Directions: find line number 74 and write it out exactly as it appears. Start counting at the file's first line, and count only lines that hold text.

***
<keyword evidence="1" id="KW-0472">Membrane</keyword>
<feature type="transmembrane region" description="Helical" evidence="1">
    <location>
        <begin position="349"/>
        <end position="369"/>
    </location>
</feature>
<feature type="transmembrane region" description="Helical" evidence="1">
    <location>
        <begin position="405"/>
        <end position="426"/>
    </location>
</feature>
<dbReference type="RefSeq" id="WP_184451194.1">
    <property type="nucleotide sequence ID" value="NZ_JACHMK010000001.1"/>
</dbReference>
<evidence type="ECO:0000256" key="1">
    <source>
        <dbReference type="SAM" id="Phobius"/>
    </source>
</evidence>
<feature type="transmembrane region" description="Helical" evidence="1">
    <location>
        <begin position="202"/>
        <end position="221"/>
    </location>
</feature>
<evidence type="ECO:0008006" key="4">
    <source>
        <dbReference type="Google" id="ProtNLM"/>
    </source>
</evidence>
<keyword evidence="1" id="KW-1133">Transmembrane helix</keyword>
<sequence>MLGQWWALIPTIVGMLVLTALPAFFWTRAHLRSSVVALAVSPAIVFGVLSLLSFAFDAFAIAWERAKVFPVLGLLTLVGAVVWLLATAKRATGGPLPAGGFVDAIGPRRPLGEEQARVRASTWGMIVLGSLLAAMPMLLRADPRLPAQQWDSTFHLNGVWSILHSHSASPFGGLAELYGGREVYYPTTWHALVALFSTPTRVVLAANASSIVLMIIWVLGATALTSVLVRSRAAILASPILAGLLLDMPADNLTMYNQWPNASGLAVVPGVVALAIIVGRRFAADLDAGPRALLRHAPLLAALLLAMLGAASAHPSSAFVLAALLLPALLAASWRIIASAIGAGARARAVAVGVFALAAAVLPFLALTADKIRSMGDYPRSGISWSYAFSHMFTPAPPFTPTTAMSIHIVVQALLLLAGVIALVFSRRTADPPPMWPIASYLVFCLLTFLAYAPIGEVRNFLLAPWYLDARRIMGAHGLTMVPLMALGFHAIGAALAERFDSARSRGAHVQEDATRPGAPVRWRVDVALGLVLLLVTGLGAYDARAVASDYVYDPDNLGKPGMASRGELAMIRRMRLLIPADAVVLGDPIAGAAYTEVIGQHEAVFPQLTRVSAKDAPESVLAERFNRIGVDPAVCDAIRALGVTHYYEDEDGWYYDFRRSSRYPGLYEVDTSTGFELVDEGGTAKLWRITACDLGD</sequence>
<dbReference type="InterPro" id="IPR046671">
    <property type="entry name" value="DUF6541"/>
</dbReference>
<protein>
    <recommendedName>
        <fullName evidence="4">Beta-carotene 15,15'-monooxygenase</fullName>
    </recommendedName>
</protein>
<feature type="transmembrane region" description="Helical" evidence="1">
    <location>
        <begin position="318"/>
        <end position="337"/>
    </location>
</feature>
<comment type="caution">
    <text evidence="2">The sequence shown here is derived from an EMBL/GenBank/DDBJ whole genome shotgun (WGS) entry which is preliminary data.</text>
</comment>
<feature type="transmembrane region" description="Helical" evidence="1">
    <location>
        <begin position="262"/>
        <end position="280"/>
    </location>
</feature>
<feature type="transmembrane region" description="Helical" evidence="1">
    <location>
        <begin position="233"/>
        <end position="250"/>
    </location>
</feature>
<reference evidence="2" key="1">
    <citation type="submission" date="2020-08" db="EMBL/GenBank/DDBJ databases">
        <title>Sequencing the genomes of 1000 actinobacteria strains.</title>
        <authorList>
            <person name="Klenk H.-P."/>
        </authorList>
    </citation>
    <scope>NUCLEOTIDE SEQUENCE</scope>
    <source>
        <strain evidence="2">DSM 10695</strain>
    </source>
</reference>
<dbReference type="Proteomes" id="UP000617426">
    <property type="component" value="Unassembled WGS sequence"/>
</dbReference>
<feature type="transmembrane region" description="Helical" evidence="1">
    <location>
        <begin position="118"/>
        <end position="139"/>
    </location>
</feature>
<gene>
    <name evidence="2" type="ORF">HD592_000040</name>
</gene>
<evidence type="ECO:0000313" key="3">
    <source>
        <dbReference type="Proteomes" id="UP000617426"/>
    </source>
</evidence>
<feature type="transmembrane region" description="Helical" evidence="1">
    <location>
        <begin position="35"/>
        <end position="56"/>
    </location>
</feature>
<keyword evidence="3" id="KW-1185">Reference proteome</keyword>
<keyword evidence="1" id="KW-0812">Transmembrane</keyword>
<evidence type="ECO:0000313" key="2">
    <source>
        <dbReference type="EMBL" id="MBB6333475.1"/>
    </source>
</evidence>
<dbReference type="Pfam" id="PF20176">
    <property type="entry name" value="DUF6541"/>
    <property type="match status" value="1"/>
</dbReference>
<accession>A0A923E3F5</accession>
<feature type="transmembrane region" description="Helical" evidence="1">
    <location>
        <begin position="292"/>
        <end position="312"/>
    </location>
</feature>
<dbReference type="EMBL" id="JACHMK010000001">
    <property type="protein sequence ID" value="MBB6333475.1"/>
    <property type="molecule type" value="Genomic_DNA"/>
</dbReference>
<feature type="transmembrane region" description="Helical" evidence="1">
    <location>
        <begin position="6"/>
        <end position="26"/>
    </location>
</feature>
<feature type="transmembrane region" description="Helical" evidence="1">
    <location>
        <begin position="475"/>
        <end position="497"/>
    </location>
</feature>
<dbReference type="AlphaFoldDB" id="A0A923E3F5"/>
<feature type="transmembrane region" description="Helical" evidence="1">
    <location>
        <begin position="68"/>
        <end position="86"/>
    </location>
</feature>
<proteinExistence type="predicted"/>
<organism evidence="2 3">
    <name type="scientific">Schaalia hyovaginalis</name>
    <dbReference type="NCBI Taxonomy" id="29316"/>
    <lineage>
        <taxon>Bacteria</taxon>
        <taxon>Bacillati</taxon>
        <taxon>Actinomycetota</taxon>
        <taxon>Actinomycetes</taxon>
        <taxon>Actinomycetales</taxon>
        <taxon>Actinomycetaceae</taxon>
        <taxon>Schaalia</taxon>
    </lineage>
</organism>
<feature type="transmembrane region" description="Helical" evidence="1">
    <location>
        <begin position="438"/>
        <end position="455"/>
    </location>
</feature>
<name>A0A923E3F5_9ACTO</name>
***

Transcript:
    </source>